The Rubinstein-Taybi syndrome (RSTS) is a rare congenital developmental disorder characterized by a typical facial dysmorphism, distal limb abnormalities, intellectual disability, and many additional phenotypical features. It occurs at between 1/100,000 and 1/125,000 births. Two genes are currently known to cause RSTS, CREBBP
mutated in around 55% and 8% of clinically diagnosed cases, respectively. To date, 500 pathogenic variants have been reported for the CREBBP
gene and 118 for EP300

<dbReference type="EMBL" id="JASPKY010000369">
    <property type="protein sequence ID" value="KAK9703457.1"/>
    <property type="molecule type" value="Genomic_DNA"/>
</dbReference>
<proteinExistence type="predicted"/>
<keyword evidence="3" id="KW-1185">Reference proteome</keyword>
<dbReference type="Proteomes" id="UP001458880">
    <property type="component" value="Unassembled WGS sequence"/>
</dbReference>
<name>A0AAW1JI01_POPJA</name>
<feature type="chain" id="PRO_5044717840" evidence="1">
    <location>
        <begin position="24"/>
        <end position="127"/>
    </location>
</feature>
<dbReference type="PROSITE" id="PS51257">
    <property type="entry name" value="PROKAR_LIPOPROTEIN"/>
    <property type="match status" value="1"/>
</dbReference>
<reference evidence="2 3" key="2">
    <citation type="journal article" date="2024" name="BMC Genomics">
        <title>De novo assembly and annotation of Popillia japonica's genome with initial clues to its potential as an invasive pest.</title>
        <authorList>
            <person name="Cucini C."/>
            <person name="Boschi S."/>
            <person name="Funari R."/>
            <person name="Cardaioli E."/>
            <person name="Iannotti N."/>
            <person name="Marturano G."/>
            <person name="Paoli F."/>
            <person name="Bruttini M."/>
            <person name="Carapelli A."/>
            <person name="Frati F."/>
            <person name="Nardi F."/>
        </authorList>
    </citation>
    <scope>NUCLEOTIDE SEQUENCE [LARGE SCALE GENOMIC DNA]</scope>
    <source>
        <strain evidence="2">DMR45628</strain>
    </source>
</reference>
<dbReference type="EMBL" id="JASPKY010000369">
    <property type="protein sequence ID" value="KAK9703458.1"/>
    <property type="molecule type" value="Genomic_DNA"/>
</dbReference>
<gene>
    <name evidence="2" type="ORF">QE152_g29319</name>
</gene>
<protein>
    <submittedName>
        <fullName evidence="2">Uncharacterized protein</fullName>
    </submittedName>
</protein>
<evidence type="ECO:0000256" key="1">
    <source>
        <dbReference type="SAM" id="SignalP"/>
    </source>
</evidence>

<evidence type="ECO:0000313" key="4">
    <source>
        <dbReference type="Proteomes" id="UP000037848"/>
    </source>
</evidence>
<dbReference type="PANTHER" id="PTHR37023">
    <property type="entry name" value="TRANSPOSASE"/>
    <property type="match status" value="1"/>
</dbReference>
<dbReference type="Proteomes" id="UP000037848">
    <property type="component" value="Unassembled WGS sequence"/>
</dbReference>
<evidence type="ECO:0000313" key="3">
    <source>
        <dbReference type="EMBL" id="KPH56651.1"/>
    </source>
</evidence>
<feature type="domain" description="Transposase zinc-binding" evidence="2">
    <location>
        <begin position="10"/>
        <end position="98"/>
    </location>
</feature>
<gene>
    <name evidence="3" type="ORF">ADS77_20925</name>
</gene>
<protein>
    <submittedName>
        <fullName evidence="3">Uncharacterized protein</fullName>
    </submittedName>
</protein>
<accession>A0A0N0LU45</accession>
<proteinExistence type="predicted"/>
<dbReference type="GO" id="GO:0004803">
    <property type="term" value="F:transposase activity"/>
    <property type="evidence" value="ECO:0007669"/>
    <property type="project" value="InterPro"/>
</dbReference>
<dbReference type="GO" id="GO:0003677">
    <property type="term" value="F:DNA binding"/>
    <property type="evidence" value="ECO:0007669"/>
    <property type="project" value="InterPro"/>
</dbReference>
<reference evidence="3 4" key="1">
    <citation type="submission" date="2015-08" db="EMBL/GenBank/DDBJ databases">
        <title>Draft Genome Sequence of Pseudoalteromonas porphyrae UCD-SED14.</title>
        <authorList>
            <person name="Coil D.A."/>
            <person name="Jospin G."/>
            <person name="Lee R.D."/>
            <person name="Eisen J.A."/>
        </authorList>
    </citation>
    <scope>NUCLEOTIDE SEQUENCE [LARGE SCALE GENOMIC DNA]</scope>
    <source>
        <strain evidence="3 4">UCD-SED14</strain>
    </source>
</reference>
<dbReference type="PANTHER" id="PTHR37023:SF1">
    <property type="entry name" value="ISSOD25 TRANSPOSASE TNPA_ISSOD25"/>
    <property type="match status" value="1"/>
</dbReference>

. These two genes encode paralogs acting as lysine acetyltransferase involved in transcriptional regulation and chromatin remodeling with a key role in neuronal plasticity and cognition. Because of the clinical heterogeneity of this syndrome ranging from the typical clinical diagnosis to features overlapping with other Mendelian disorders of the epigenetic machinery, phenotype/genotype correlations remain difficult to establish. In this context, the deciphering of the patho-physiological process underlying these diseases and the definition of a specific episignature will likely improve the diagnostic efficiency but also open novel therapeutic perspectives. This review summarizes the current clinical and molecular knowledge and highlights the epigenetic regulation of RSTS as a model of chromatinopathy.
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